Antarctic tours are set to face more scrutiny after the costly rescue of 52 passengers.
Antarctic authorities want more say over where private expeditions venture after revealing a rescue mission this summer could cost Australian taxpayers $2.4 million.
Permits for a group whose chartered Russian ship became trapped in sea ice last month were issued without considering its proposed course.
The Australian Antarctic Division (AAD) says it looked at the environmental impact of the expedition, but not its "operational parameters".
AAD director Dr Tony Fleming says those powers are being pursued after Australian icebreaker Aurora Australis had its summer program disrupted to rescue 52 stranded passengers.
"The Antarctic Treaty has discussed that matter and when all nations ratify the measure then we will be focusing on looking at the safety of the planned expeditions," Dr Fleming said.
Passengers rescued from the MV Akademik Shokalskiy arrived in Hobart on Wednesday, nearly three weeks after the emergency began.
The vessel, chartered by the University of NSW-associated Australasian Antarctic Expedition to retrace the steps of explorer Sir Douglas Mawson, became stuck in thick sea ice on Christmas Eve.
Dr Fleming said costs were being determined but could range from $1.8 million to $2.4 million.
Delays to scientific programs, including a study of ocean acidification scheduled for next year, were harder to price, he said, and the AAD was in discussions with the insurers of the ship and the UNSW.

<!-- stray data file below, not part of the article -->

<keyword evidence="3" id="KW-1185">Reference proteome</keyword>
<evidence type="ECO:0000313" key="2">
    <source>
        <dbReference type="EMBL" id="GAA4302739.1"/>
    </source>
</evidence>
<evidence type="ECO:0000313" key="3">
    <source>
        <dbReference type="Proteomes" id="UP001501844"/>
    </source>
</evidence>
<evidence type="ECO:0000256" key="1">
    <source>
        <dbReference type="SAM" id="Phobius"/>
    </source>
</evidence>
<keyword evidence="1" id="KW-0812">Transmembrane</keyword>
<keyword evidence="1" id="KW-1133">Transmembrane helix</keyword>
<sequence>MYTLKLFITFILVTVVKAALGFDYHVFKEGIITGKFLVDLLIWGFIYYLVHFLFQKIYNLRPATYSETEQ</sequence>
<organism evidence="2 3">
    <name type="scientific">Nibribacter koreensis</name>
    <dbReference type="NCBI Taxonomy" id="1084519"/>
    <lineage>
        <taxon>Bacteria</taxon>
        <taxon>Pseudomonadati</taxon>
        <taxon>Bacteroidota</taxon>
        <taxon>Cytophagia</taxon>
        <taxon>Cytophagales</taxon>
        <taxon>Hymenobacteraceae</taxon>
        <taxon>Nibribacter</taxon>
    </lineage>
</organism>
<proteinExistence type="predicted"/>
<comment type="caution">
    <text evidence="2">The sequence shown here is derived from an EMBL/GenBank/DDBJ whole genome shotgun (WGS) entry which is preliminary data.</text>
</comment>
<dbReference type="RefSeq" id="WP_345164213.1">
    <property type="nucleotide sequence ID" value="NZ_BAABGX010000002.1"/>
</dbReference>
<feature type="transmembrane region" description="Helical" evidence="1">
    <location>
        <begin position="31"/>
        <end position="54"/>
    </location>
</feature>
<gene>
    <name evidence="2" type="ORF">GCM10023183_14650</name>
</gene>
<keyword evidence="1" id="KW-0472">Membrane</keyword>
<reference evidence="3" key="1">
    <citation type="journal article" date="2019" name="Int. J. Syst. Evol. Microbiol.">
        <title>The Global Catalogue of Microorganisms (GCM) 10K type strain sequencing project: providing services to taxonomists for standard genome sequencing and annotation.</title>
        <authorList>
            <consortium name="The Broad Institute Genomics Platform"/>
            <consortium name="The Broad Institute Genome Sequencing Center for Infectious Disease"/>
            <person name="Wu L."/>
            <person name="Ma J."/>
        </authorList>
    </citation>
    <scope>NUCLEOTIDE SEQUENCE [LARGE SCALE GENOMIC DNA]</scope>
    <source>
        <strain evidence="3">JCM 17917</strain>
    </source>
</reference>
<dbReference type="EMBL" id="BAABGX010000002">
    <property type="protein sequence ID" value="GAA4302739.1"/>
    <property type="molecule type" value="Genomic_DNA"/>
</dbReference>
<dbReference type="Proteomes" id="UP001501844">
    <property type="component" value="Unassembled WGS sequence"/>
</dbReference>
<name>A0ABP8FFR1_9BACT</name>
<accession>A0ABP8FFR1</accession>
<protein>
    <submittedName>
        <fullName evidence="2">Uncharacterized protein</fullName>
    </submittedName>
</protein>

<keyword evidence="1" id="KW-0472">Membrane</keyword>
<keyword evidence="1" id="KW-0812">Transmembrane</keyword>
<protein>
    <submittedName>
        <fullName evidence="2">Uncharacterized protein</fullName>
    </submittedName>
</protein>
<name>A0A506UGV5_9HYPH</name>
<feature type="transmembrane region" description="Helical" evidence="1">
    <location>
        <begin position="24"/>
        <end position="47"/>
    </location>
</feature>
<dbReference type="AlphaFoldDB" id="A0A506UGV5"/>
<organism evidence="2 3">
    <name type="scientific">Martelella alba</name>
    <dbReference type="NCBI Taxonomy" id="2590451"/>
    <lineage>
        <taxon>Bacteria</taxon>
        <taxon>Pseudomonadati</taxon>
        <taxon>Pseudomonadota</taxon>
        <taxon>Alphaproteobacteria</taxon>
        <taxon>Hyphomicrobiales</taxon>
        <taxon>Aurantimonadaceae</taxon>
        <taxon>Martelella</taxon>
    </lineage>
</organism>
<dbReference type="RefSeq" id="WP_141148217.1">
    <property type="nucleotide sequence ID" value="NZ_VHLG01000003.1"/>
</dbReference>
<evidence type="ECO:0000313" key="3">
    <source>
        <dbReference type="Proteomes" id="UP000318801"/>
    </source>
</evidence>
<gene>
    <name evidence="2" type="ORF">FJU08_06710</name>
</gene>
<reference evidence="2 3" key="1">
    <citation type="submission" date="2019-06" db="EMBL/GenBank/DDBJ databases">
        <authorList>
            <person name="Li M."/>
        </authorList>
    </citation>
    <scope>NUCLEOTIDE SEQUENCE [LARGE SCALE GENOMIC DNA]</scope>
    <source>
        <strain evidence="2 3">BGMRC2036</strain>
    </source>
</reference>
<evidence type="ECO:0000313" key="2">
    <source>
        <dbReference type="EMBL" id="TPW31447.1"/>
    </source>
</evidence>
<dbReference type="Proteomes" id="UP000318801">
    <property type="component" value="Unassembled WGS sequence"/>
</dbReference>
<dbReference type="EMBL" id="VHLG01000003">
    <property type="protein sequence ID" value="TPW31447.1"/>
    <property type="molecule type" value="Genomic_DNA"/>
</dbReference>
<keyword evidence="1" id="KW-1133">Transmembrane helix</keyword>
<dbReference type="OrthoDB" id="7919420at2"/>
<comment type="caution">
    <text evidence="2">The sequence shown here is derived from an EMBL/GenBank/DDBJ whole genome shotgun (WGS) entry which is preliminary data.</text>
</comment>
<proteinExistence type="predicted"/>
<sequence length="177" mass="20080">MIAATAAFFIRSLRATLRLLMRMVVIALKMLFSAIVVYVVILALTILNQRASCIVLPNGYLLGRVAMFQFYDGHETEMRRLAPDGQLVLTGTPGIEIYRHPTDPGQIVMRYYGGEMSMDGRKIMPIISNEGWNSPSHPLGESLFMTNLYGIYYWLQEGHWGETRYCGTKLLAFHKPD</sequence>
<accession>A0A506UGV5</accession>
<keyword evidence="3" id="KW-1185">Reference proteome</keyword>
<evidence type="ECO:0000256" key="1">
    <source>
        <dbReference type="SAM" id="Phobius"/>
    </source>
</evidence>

"The government will be pursuing all avenues to recover costs and minimise the burden to the Australian taxpayer," he said.
Expedition leader Professor Chris Turney apologised for the disruption and defended the scientific merit of the tour, which cost participants a minimum $8000.
He said the voyage's observations would be valuable.
"There's an argument to be made that these individual, single-year expeditions have a real value ... to address where the key research questions are and to go to them," he said.
Dr Fleming said he could not comment on the tour's scientific merit because the AAD had not examined it.
The Australian Maritime Safety Authority will conduct a debrief but any inquiry into whether the ship should have been in the remote area would be Russia's responsibility, it said.
The Akademik Shokalskiy's captain sent out a distress call near Commonwealth Bay when he became concerned about icebergs.
Initial rescue attempts failed before the passengers were airlifted by a Chinese helicopter to the Aurora Australis in an operation involving four nations.
Professor Turney said the expedition had not taken unnecessary risks.
"It was an extreme event and it caught us," he said.
It was too early to say whether the organisers would pay any of the cost of the rescue, he said.